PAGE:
Monday, February 8, 2010

Back in Delhi

We came back to our fun little C Park Inn Hotel and had some free time to roam the city. After our plans to see a movie were thrwarted, Rebecca, David, Jonathan, Ethan, and I ended up taking a three-stop trip in a taxi (an actual yellow, New York-style taxi). Making stops in rickshaws and taxis lowers the price of the trip by a lot and you get a chance to come across some cool (albeit more expensive) stores because the drivers get commission from the stores for bringing new customers. So, we first went to a really expensive tourist shop where they tried to sell us clothes, carpets, jewelery, and other items for a pretty penny. Their stuff was really neat and their english was almost impeccable but you could tell they pick on the rich tourists for all of their business. Our next stop was a neat little tea shop where we got to try a really good chai massala and an even better Darjeeling tea. We also got taken to another clothing store where we picked up a few scarves because they were much cheaper. We finally ended up back at our hotel for an easy 50 rupees. It was definitely different than any other shopping experience I've ever had, but was fun because you never know which store you are going to next!

We went to JNU for a university exchange where we did our presentations again and got to mingle with a few more students. They served us these really good samosas and then presented a few of their own works on bioinformatics. The rest of the day was a free do to do some last minute shopping and exploration.

1/26 The Republic Day Parade
This was nuts. The entire city was shut down for this parade and security was very extensive. There were sandbag barriers, lots of soldiers with big guns, and riot police vehicles within a ten block radius of the parade route. When we went to the parade our ricksaw driver had to drop us off ten blocks away because the police had closed all the roads. Thousands and thousands of people went to this parade and each of us were searched and checked with metal detectors because we couldn't bring anything in with us, and I mean anything. We couldn't bring a bottle of water, a cell phone, a camera, or even a pen!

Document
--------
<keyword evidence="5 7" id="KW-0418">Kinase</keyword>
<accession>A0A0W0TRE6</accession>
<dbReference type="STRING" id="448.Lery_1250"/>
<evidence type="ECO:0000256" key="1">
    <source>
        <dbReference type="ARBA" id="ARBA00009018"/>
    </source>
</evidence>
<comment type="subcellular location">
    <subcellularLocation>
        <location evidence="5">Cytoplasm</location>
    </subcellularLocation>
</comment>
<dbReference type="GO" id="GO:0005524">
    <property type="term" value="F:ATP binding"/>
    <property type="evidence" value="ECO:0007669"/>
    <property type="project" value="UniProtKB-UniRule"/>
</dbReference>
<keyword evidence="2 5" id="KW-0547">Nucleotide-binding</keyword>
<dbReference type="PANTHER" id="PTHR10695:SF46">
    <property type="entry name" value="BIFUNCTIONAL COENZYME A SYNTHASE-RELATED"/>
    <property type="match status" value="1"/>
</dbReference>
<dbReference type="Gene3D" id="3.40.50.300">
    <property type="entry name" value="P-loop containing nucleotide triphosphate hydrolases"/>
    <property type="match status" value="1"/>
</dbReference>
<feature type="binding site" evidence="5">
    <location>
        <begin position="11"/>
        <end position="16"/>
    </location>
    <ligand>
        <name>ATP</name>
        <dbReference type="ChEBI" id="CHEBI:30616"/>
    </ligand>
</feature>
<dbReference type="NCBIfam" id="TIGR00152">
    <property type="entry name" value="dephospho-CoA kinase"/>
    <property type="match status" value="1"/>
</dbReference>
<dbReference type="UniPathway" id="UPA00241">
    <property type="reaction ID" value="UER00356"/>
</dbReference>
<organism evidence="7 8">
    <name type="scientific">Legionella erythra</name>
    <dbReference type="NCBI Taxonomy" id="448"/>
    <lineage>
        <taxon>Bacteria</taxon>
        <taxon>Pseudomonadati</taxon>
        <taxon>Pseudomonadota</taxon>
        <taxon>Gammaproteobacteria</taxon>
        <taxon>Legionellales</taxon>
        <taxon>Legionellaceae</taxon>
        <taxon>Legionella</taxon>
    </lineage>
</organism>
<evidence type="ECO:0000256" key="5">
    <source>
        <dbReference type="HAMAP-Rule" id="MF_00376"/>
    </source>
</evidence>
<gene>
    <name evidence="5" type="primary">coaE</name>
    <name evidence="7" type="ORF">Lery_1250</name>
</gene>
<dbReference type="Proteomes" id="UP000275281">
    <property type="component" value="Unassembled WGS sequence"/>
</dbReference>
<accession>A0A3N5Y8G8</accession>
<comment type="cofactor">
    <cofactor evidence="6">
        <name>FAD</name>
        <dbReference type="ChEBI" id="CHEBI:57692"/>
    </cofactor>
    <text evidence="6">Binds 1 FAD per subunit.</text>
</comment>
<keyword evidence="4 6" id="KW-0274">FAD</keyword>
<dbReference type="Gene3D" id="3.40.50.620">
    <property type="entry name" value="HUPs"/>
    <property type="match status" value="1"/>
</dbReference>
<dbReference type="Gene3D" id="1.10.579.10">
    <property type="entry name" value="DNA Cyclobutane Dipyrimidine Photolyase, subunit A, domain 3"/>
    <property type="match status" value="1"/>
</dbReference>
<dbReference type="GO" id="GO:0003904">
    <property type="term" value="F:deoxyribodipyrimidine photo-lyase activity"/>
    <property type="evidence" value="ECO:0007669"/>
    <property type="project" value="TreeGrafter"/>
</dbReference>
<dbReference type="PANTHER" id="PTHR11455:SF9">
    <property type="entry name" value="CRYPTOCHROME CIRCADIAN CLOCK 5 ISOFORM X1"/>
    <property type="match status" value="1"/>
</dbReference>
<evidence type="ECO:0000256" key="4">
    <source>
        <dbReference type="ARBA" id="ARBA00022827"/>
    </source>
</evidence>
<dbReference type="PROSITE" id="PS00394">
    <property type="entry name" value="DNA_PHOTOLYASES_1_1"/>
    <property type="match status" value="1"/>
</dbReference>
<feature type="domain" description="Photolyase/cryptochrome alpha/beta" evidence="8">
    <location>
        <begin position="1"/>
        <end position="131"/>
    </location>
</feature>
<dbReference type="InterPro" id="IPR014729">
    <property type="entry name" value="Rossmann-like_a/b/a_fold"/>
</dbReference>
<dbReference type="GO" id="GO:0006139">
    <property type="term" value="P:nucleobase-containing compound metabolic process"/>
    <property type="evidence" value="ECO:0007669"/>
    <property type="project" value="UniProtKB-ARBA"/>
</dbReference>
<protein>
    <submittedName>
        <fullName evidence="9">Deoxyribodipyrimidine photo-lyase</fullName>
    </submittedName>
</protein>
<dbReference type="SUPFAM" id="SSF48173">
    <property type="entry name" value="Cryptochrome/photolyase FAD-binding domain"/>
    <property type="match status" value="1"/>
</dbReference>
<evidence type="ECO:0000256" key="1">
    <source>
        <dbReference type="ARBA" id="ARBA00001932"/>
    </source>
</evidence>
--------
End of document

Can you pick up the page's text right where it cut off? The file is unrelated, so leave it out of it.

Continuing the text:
It's really too bad that we couldn't bring any cameras becuase this was a really cool parade. There were lots of military regiments that marched through. One section of them were all on camels, including their band! I have no idea how they were playing wind instruments while riding a camel. They also had floats that told about India's history and culture and weapons that strolled through such as missile launching vehicles and tanks. The President was the first person to drive through the parade route (his appearance was a main reason for all the security). The first finale was the amazing motorcycle show. These people were fantastic! All of the drivers were military personnel and they did crazy things on their motorcycles. One of the first was a guy who had a ladder with four of five rungs on it and he would put his bike on cruise and then put his ladder on his motorcycle seat and then walk up it! He steered by leaning on the top of the ladder. Another one was a motorcycle that had five or six people on it all leaning off either side like a circus act. The last one consisten of five motorcycles riding in paralled about five feet apart and somehow there were 36 people linked together on the top of these motorcycles! It was a magnificent sight.
The real finale was when their fighter planes did a fly-by and then split off in opposite directions Blue Angel style.
We finally got through all the crowds and got back to our hotel for dinner.